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interactions has revealed a spatio-temporal pattern of signalling events at
the single-cell level (Verveer et al., 2000). FLIM-based measurements of
FRET interactions between ErbB1-GFP donor and a Cy3-conjugated
phosphotyrosine-specific acceptor antibody were used to measure the
activation state of the receptor. The antibody only recognized the active
phosphorylated form of the receptor and thus only the active ErbB1-GFP
population could undergo FRET. The study revealed rapid lateral propaga-
tion of receptor activation within the plasma membrane following only
localized stimulation with EGF-coated beads. This finding suggests that a
relatively small and localized pool of ligand-occupied receptor can initiate a
transactivation cascade that ultimately leads to the activation of the remaining
ligand-free receptor population within the plasma membrane.
A similar approach has been used to image protein kinase Ca (PKCa)
activation upon TPA treatment (Ng et al., 1999). In this study a Cy3.5-
labelled acceptor antibody specific only to the active, phosphorylated form of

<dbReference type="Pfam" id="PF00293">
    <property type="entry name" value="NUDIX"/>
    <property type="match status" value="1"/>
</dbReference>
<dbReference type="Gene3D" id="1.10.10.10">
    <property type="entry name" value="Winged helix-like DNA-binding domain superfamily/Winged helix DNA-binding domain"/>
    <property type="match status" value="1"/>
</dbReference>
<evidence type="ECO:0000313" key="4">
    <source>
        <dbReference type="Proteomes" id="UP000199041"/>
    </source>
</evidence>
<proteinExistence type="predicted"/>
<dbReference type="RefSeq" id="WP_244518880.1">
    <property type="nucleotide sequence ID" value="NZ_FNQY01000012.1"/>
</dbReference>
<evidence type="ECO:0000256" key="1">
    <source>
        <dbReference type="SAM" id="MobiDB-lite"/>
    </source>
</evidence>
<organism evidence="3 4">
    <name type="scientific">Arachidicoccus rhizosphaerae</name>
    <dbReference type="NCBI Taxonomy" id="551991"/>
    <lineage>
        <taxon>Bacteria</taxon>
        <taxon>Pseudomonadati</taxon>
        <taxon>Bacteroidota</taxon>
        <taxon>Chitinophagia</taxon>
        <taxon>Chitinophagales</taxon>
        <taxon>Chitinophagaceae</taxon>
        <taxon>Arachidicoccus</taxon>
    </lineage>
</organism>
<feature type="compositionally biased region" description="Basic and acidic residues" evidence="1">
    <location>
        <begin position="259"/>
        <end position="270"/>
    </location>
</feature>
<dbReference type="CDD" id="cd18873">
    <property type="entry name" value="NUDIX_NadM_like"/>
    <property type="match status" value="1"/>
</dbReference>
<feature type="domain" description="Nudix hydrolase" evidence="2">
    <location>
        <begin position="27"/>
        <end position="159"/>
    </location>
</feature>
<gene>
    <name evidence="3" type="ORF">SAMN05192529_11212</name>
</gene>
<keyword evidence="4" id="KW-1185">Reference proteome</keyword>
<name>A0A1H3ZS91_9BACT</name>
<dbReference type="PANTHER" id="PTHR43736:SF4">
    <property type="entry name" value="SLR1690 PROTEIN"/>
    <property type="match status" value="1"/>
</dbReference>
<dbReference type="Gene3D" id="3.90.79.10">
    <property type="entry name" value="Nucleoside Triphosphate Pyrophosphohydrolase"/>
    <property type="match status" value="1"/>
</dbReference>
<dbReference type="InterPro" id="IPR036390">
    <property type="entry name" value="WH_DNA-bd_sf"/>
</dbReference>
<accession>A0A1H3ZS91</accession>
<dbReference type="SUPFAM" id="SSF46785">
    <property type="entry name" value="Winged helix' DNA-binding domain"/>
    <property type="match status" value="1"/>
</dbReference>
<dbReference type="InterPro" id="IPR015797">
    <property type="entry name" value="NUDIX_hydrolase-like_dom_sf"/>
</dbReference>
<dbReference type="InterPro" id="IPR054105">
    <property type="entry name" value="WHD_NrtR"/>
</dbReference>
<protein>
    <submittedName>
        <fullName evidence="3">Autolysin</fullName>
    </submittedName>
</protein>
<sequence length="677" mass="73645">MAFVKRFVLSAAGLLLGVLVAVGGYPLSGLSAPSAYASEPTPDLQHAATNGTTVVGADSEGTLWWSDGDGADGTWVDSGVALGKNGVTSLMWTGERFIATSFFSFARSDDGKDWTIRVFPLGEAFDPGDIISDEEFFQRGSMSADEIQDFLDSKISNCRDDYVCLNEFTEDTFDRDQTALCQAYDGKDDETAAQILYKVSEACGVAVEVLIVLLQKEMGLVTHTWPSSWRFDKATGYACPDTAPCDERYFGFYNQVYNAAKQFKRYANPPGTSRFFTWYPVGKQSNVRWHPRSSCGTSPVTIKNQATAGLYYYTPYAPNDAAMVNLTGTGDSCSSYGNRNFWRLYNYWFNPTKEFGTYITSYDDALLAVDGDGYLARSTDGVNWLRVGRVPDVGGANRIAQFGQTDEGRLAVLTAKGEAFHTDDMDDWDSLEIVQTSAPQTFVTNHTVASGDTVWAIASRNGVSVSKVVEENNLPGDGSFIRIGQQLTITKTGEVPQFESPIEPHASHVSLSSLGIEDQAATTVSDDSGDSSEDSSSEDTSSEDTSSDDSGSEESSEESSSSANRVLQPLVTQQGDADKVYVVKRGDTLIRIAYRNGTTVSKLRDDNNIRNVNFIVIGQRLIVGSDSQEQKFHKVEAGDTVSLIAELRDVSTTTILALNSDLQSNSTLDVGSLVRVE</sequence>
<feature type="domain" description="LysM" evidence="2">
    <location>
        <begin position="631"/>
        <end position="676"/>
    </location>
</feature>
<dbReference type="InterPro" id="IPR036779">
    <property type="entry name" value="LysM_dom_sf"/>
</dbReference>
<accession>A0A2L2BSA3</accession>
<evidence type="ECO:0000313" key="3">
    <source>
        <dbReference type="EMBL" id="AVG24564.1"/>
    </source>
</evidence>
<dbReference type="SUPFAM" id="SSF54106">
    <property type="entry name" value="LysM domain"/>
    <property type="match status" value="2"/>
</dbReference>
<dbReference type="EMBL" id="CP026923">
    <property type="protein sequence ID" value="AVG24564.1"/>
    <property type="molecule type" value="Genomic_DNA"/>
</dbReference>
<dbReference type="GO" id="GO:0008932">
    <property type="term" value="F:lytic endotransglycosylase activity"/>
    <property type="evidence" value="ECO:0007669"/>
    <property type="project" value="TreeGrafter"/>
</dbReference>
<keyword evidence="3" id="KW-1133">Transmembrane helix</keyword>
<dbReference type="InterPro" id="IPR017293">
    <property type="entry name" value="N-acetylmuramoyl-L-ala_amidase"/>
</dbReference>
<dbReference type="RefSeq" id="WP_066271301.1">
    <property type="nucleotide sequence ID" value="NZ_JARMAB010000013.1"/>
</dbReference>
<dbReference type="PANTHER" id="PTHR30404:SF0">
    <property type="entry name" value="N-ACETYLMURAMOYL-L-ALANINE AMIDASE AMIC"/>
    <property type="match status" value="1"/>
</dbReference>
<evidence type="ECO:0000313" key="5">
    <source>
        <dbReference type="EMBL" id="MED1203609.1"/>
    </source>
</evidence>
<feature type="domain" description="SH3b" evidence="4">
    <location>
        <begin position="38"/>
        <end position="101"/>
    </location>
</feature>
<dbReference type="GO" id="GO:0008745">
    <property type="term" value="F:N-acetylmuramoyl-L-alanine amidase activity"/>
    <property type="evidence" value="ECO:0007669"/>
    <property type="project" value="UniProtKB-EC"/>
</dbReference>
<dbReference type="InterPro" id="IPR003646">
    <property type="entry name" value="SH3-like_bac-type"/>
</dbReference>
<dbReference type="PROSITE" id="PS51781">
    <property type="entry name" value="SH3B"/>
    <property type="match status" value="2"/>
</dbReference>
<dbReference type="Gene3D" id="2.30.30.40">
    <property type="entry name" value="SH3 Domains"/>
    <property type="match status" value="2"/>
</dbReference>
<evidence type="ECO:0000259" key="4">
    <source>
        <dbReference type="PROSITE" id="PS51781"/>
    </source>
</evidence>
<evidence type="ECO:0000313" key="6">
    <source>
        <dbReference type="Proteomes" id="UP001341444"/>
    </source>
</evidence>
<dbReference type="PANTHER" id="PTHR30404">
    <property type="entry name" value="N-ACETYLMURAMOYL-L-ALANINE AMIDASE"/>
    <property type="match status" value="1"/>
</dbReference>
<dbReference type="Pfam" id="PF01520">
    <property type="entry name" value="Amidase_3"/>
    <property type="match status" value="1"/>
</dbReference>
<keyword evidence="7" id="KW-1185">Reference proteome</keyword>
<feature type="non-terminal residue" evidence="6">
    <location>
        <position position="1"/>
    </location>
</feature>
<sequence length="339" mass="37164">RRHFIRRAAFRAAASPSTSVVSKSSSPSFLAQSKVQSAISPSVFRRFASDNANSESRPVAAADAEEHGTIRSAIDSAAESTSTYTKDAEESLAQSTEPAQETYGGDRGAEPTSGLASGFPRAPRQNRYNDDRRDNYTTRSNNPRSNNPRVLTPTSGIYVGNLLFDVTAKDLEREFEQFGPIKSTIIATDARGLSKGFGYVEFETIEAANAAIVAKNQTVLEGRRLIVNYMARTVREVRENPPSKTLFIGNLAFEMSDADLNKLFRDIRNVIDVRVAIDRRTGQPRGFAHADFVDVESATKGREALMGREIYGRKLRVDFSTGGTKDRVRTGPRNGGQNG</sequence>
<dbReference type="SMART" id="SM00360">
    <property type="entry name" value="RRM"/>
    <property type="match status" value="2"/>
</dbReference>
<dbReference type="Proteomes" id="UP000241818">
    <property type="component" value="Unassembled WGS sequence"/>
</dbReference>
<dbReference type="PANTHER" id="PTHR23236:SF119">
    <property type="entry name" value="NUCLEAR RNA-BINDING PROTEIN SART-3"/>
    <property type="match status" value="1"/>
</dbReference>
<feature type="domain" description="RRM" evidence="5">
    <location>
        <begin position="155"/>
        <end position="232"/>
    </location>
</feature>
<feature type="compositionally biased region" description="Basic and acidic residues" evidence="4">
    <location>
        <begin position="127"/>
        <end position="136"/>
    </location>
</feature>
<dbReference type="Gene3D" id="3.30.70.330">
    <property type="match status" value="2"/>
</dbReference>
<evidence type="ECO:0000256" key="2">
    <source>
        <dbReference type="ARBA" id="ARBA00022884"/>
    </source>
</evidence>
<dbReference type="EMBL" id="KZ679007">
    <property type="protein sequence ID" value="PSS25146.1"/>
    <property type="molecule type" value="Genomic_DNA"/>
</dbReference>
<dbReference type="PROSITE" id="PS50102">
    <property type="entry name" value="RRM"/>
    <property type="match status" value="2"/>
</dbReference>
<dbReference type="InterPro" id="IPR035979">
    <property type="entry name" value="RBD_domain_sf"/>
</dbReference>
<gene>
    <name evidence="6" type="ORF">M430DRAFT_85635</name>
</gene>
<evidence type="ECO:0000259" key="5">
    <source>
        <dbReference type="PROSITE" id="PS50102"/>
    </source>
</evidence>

the protein was microinjected into living cells and used as a dynamic indicator
of GFP-PKCa activity. An example of the data produced from FLIM
experiments can be found in Figure 7.1B. Here, GFP-PKCa (V1V3 domains
only) and a Cy3-labelled anti-VSVG antibody (to locate VSVG-tagged ezrin)
showed that interaction between PKCa and ezrin only occurs at the cell
periphery (Edme et al., unpublished).
More recently, FLIM has been used to reveal interactions between the
CD44 hyaluronan receptor and the actin binding protein ezrin in a PKC-
dependent manner (Legg et al., 2002). Activation of PKC with phorbol ester
resulted in the loss of a basal level of FRET between GFP-CD44 and ezrin-
VSVG indirectly labelled with Cy3-conjugated anti-VSVG antibody. The
authors concluded that PKC-mediated disruption of CD44-ezrin interaction is
necessary for directional cell motility.
Total internal reflection fluorescence (TIRF)/
evanescent wave microscopy
TIRF, also known as evanescent wave microscopy is not a new technique but
recent developments have increased its range of application. While TIRF has
traditionally been used for studying cell surface features, such as focal
adhesions or endo/exocytosis, it is also useful for the study of single molecule
When light travelling in a high refractive index medium (such as a glass
coverslip) strikes an interface with a material of lower refractive index (such as
water or culture medium) above a critical angle of incidence, the result is
known as total internal reflection. However, some energy penetrates the distal
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